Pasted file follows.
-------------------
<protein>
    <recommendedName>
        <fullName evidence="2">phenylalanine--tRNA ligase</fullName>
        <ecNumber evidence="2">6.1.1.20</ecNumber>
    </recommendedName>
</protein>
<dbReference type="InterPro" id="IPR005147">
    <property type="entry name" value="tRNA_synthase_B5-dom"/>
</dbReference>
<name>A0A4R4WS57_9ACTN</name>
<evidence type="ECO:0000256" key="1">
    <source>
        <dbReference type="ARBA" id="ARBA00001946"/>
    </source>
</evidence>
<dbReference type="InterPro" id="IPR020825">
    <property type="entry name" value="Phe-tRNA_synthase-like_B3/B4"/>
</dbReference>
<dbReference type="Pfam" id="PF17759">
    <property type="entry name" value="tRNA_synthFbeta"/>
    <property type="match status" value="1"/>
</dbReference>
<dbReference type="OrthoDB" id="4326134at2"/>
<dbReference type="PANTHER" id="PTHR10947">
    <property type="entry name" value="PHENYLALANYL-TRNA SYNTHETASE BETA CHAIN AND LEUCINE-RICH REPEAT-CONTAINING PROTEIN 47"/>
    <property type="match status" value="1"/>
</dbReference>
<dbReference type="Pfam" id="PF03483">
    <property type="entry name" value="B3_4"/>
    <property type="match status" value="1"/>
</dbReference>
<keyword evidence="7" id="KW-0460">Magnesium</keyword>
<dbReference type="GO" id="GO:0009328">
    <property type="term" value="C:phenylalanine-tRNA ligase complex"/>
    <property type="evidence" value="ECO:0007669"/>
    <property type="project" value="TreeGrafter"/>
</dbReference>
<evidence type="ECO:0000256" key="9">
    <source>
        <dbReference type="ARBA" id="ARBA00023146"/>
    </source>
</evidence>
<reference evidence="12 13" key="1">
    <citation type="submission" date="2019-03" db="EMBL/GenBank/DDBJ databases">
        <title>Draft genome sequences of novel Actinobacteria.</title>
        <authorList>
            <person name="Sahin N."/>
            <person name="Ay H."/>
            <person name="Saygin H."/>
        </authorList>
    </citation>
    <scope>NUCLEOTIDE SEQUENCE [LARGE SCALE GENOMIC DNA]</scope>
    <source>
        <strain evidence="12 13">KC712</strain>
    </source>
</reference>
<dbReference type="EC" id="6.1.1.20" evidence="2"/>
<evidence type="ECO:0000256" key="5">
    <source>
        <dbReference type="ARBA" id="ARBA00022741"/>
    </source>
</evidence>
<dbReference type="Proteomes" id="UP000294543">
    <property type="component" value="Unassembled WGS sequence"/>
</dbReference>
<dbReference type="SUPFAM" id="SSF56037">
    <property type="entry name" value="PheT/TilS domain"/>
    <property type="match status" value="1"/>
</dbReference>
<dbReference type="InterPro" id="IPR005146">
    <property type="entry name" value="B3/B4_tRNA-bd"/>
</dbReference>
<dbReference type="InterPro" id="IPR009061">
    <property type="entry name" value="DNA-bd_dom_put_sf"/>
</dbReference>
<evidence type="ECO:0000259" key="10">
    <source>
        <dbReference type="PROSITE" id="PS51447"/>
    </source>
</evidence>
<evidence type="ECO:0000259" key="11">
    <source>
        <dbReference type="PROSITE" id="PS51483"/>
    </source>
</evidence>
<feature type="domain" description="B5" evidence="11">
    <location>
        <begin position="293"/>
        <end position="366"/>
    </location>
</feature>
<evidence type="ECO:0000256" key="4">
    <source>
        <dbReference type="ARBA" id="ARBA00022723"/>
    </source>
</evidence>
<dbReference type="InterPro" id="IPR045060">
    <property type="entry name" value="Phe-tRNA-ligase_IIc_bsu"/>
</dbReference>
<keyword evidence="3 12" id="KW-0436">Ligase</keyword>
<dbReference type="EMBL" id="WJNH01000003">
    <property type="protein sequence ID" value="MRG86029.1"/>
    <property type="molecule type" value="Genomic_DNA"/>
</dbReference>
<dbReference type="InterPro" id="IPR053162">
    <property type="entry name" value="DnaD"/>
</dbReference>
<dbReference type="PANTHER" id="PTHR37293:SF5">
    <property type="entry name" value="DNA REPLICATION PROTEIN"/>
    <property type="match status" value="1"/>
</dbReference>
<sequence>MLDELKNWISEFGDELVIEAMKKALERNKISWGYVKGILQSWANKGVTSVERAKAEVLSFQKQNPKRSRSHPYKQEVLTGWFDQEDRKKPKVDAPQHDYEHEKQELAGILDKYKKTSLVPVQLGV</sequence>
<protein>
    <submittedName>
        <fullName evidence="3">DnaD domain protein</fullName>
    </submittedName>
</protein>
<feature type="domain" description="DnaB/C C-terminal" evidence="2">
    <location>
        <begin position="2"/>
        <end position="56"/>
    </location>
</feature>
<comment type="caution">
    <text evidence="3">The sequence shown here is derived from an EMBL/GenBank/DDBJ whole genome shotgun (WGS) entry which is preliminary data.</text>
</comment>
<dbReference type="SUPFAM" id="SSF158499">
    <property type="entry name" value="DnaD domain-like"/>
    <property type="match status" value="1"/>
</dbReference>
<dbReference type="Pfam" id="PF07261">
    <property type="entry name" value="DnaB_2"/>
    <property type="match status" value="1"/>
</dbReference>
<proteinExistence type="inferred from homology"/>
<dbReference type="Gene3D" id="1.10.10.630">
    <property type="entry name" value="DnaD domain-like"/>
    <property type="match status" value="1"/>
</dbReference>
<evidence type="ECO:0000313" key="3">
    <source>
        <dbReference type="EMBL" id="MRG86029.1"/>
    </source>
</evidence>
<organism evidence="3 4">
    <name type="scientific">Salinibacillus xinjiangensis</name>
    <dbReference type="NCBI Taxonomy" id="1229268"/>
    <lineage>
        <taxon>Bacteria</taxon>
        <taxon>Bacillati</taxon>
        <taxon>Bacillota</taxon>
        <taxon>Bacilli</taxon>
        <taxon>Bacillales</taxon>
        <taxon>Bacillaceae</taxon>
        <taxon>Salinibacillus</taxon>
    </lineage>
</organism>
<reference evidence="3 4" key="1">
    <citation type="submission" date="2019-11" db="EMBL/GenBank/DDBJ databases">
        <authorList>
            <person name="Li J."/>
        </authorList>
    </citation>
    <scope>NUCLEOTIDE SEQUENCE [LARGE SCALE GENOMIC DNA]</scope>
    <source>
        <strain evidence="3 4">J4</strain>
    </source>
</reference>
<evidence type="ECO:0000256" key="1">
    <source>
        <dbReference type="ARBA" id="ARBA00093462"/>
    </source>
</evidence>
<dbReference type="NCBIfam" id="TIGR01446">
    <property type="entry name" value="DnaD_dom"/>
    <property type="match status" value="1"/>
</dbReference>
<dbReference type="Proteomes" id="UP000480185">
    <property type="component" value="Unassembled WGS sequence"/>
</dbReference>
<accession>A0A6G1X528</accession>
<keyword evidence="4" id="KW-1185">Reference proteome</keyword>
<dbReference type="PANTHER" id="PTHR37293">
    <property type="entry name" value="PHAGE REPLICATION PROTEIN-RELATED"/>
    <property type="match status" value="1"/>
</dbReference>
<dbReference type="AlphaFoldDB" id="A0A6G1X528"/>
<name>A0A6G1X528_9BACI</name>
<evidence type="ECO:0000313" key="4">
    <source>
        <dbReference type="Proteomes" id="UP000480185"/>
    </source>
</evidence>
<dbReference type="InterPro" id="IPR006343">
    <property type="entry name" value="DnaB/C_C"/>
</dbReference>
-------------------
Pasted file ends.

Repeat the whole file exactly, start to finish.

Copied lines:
<protein>
    <recommendedName>
        <fullName evidence="2">phenylalanine--tRNA ligase</fullName>
        <ecNumber evidence="2">6.1.1.20</ecNumber>
    </recommendedName>
</protein>
<dbReference type="InterPro" id="IPR005147">
    <property type="entry name" value="tRNA_synthase_B5-dom"/>
</dbReference>
<name>A0A4R4WS57_9ACTN</name>
<evidence type="ECO:0000256" key="1">
    <source>
        <dbReference type="ARBA" id="ARBA00001946"/>
    </source>
</evidence>
<dbReference type="InterPro" id="IPR020825">
    <property type="entry name" value="Phe-tRNA_synthase-like_B3/B4"/>
</dbReference>
<dbReference type="Pfam" id="PF17759">
    <property type="entry name" value="tRNA_synthFbeta"/>
    <property type="match status" value="1"/>
</dbReference>
<dbReference type="OrthoDB" id="4326134at2"/>
<dbReference type="PANTHER" id="PTHR10947">
    <property type="entry name" value="PHENYLALANYL-TRNA SYNTHETASE BETA CHAIN AND LEUCINE-RICH REPEAT-CONTAINING PROTEIN 47"/>
    <property type="match status" value="1"/>
</dbReference>
<dbReference type="Pfam" id="PF03483">
    <property type="entry name" value="B3_4"/>
    <property type="match status" value="1"/>
</dbReference>
<keyword evidence="7" id="KW-0460">Magnesium</keyword>
<dbReference type="GO" id="GO:0009328">
    <property type="term" value="C:phenylalanine-tRNA ligase complex"/>
    <property type="evidence" value="ECO:0007669"/>
    <property type="project" value="TreeGrafter"/>
</dbReference>
<evidence type="ECO:0000256" key="9">
    <source>
        <dbReference type="ARBA" id="ARBA00023146"/>
    </source>
</evidence>
<reference evidence="12 13" key="1">
    <citation type="submission" date="2019-03" db="EMBL/GenBank/DDBJ databases">
        <title>Draft genome sequences of novel Actinobacteria.</title>
        <authorList>
            <person name="Sahin N."/>
            <person name="Ay H."/>
            <person name="Saygin H."/>
        </authorList>
    </citation>
    <scope>NUCLEOTIDE SEQUENCE [LARGE SCALE GENOMIC DNA]</scope>
    <source>
        <strain evidence="12 13">KC712</strain>
    </source>
</reference>
<dbReference type="EC" id="6.1.1.20" evidence="2"/>
<evidence type="ECO:0000256" key="5">
    <source>
        <dbReference type="ARBA" id="ARBA00022741"/>
    </source>
</evidence>
<dbReference type="Proteomes" id="UP000294543">
    <property type="component" value="Unassembled WGS sequence"/>
</dbReference>
<dbReference type="SUPFAM" id="SSF56037">
    <property type="entry name" value="PheT/TilS domain"/>
    <property type="match status" value="1"/>
</dbReference>
<dbReference type="InterPro" id="IPR005146">
    <property type="entry name" value="B3/B4_tRNA-bd"/>
</dbReference>
<dbReference type="InterPro" id="IPR009061">
    <property type="entry name" value="DNA-bd_dom_put_sf"/>
</dbReference>
<evidence type="ECO:0000259" key="10">
    <source>
        <dbReference type="PROSITE" id="PS51447"/>
    </source>
</evidence>
<evidence type="ECO:0000259" key="11">
    <source>
        <dbReference type="PROSITE" id="PS51483"/>
    </source>
</evidence>
<feature type="domain" description="B5" evidence="11">
    <location>
        <begin position="293"/>
        <end position="366"/>
    </location>
</feature>
<evidence type="ECO:0000256" key="4">
    <source>
        <dbReference type="ARBA" id="ARBA00022723"/>
    </source>
</evidence>
<dbReference type="InterPro" id="IPR045060">
    <property type="entry name" value="Phe-tRNA-ligase_IIc_bsu"/>
</dbReference>
<keyword evidence="3 12" id="KW-0436">Ligase</keyword>
<dbReference type="EMBL" id="WJNH01000003">
    <property type="protein sequence ID" value="MRG86029.1"/>
    <property type="molecule type" value="Genomic_DNA"/>
</dbReference>
<dbReference type="InterPro" id="IPR053162">
    <property type="entry name" value="DnaD"/>
</dbReference>
<dbReference type="PANTHER" id="PTHR37293:SF5">
    <property type="entry name" value="DNA REPLICATION PROTEIN"/>
    <property type="match status" value="1"/>
</dbReference>
<sequence>MLDELKNWISEFGDELVIEAMKKALERNKISWGYVKGILQSWANKGVTSVERAKAEVLSFQKQNPKRSRSHPYKQEVLTGWFDQEDRKKPKVDAPQHDYEHEKQELAGILDKYKKTSLVPVQLGV</sequence>
<protein>
    <submittedName>
        <fullName evidence="3">DnaD domain protein</fullName>
    </submittedName>
</protein>
<feature type="domain" description="DnaB/C C-terminal" evidence="2">
    <location>
        <begin position="2"/>
        <end position="56"/>
    </location>
</feature>
<comment type="caution">
    <text evidence="3">The sequence shown here is derived from an EMBL/GenBank/DDBJ whole genome shotgun (WGS) entry which is preliminary data.</text>
</comment>
<dbReference type="SUPFAM" id="SSF158499">
    <property type="entry name" value="DnaD domain-like"/>
    <property type="match status" value="1"/>
</dbReference>
<dbReference type="Pfam" id="PF07261">
    <property type="entry name" value="DnaB_2"/>
    <property type="match status" value="1"/>
</dbReference>
<proteinExistence type="inferred from homology"/>
<dbReference type="Gene3D" id="1.10.10.630">
    <property type="entry name" value="DnaD domain-like"/>
    <property type="match status" value="1"/>
</dbReference>
<evidence type="ECO:0000313" key="3">
    <source>
        <dbReference type="EMBL" id="MRG86029.1"/>
    </source>
</evidence>
<organism evidence="3 4">
    <name type="scientific">Salinibacillus xinjiangensis</name>
    <dbReference type="NCBI Taxonomy" id="1229268"/>
    <lineage>
        <taxon>Bacteria</taxon>
        <taxon>Bacillati</taxon>
        <taxon>Bacillota</taxon>
        <taxon>Bacilli</taxon>
        <taxon>Bacillales</taxon>
        <taxon>Bacillaceae</taxon>
        <taxon>Salinibacillus</taxon>
    </lineage>
</organism>
<reference evidence="3 4" key="1">
    <citation type="submission" date="2019-11" db="EMBL/GenBank/DDBJ databases">
        <authorList>
            <person name="Li J."/>
        </authorList>
    </citation>
    <scope>NUCLEOTIDE SEQUENCE [LARGE SCALE GENOMIC DNA]</scope>
    <source>
        <strain evidence="3 4">J4</strain>
    </source>
</reference>
<evidence type="ECO:0000256" key="1">
    <source>
        <dbReference type="ARBA" id="ARBA00093462"/>
    </source>
</evidence>
<dbReference type="NCBIfam" id="TIGR01446">
    <property type="entry name" value="DnaD_dom"/>
    <property type="match status" value="1"/>
</dbReference>
<dbReference type="Proteomes" id="UP000480185">
    <property type="component" value="Unassembled WGS sequence"/>
</dbReference>
<accession>A0A6G1X528</accession>
<keyword evidence="4" id="KW-1185">Reference proteome</keyword>
<dbReference type="PANTHER" id="PTHR37293">
    <property type="entry name" value="PHAGE REPLICATION PROTEIN-RELATED"/>
    <property type="match status" value="1"/>
</dbReference>
<dbReference type="AlphaFoldDB" id="A0A6G1X528"/>
<name>A0A6G1X528_9BACI</name>
<evidence type="ECO:0000313" key="4">
    <source>
        <dbReference type="Proteomes" id="UP000480185"/>
    </source>
</evidence>
<dbReference type="InterPro" id="IPR006343">
    <property type="entry name" value="DnaB/C_C"/>
</dbReference>